1. For those who are lazy like me but still want silky smooth lines

     
  2. 14:14

    Notes: 7

    Tags: desertvictories

    desertvictories said: hello there! I love your art and am hoping to get into digital art soon. May I know what tablet you use? Or if you have any advice to give for a total nooblet? Thank you and lots of love!

    Thanks! I personally use Wacom and have been for around 7 years now. My current tablet is a Bamboo Splash:

    image

    Now normally I would never recommend a Bamboo over an Intuos, but thankfully Wacom has merged the two under the name of Intuos and Bamboos are no longer relevant. Although if you’re looking for the same quality for a much better price I suggest Monoprice. I know a handful of very talented artists who use them, so don’t be worried if there’s not all the bells and whistles that Wacom provides. The sizes of a tablet that’s up to you, I loved my giant 12x19 Intuos3 but it was pretty clunky and taking it anywhere was a hassle.

    Getting used to a tablet can be tricky, it’s very similar to a blind drawing exercise and adjusting to the coordination can very from person to person. Hotkeys are your best friend! Learn and become comfortable with important hotkeys such as Undo, Redo, Save, and the drawing tools of your choice. It cuts down on a lot of time and helps with a better workflow. This is just personal preference but get a tablet where the pen has an eraser, I can’t tell you how painful it was to go from my Intuos3 to a Bamboo without one.

    And of course practice, practice, practice! Tablets are a blessing but can take a little getting used to. Don’t get discouraged, work through the roadblocks. If needed, drawing a rough draft on paper and scanning it in can really help keep your drawings loose. Getting too caught up on details with digital art can end up hurting rather than helping. Remember though, having a certain type of tablet can only help but so much. A lot the quality will be coming from your hard work and dedication!

    Tiny tip:

    Try to always draw on a higher DPI (dots per inch) like 300. You can adjust this when you create your new file. Let’s say we have two files open, both 8.5” x 11”. One has a DPI of 72 (standard for digital images), and the other has a DPI of 300 (minimum for printing). 300 DPI allows for more information to be stored in the document, and lets you zoom in much farther than 72 DPI. Higher DPI is typically for printing but it has an added bonus; when you size your image down to 72 DPI to upload onto a website it will look much cleaner and crisper because there’s more pixels to condense. Helps reduce any irregularities in lineart!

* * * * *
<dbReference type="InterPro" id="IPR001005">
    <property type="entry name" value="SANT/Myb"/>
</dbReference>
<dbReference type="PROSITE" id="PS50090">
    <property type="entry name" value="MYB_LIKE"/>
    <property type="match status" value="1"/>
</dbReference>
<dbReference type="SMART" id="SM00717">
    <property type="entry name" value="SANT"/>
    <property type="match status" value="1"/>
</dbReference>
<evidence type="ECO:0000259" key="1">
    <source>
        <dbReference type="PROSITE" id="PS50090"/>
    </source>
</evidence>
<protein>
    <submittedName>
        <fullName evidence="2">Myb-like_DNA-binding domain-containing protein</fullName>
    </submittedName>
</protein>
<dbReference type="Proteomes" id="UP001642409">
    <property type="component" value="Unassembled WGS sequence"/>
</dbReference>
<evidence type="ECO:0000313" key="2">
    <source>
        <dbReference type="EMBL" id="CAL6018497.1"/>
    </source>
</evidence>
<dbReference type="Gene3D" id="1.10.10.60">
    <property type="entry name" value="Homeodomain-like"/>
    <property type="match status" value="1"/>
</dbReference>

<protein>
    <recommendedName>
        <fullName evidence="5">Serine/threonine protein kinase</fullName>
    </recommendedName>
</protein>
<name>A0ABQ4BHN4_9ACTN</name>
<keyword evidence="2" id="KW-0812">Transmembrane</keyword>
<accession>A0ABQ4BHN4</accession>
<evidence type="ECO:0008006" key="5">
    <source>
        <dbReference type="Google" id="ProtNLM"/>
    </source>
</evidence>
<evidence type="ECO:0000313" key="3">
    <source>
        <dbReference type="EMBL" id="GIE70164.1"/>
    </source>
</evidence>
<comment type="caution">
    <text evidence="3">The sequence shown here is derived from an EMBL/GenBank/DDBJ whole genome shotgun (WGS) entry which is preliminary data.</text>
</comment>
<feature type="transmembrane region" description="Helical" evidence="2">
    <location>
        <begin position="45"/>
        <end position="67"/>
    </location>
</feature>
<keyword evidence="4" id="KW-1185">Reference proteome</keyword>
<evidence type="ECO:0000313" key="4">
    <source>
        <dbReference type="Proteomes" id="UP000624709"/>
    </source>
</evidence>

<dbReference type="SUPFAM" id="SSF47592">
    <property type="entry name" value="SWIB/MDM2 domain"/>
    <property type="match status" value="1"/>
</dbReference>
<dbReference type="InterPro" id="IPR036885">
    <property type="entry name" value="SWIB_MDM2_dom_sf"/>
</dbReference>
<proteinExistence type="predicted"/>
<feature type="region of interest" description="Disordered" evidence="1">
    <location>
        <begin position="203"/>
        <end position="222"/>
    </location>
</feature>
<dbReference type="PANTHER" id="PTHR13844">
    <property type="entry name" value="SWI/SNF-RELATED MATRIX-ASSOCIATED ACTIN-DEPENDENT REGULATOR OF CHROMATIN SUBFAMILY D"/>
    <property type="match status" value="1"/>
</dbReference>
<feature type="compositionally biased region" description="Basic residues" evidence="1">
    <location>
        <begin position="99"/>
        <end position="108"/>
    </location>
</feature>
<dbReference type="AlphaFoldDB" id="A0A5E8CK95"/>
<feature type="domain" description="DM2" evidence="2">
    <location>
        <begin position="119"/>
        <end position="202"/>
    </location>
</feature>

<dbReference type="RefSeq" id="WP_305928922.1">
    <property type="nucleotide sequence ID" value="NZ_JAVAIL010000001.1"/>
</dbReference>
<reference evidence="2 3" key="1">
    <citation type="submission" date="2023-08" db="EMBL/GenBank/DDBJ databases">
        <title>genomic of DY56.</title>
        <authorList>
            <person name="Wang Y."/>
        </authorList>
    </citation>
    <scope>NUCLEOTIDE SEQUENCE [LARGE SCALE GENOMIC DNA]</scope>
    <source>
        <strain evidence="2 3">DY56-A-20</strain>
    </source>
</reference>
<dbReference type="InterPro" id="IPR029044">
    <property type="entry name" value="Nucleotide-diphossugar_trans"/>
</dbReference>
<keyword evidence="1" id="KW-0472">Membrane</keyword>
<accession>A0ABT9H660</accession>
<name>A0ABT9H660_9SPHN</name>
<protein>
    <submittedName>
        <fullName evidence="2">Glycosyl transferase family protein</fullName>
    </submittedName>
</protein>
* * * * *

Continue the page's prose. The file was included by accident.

Sorry if this was a bit long winded. Good luck with future digital art, I hope this helped! 

     
  3. OK IT SENT. 

    Really though this company looks awesome, its a small corporation that makes like pool toys that’s here local and they want a graphic designer to do like flyers and designs for packages and they are so lively. I don’t wanna sound full of myself but I think I have a nice chance at it

     
  4. I got in touch with someone and got another email address to send my resume and portfolio to. ok its go time wish me luck

     
  5. 01:47

    Notes: 3

    Reblogged from theshuboxx

    Tags: Kissy faces

    image: Download

    theshuboxx:

g r e e t i n g s   f r i e n d s

y o u  d o r k

    theshuboxx:

    g r e e t i n g s   f r i e n d s

    y o u d o r k

     
  6. 17:20 11th Sep 2014

    Notes: 4060

    Reblogged from shitpeoplesayintf2

    image: Download

    strawberryorange:
     
  7. It’s ok because apparently my emails to the company wont send.

    what do ヘ(。□°)ヘ

     
  8. 16:39

    Notes: 2

    Tags: jesus take the wheel

    I’m a huge dummy and accidentally hit send message when I was trying to upload my resume into an email ヘ(。□°)ヘ

     
  9.  
  10. 18:08

    Notes: 6

    Tags: my artillustration

    That should about do it to polish off my portfolio, now on to submitting wish me luck! C: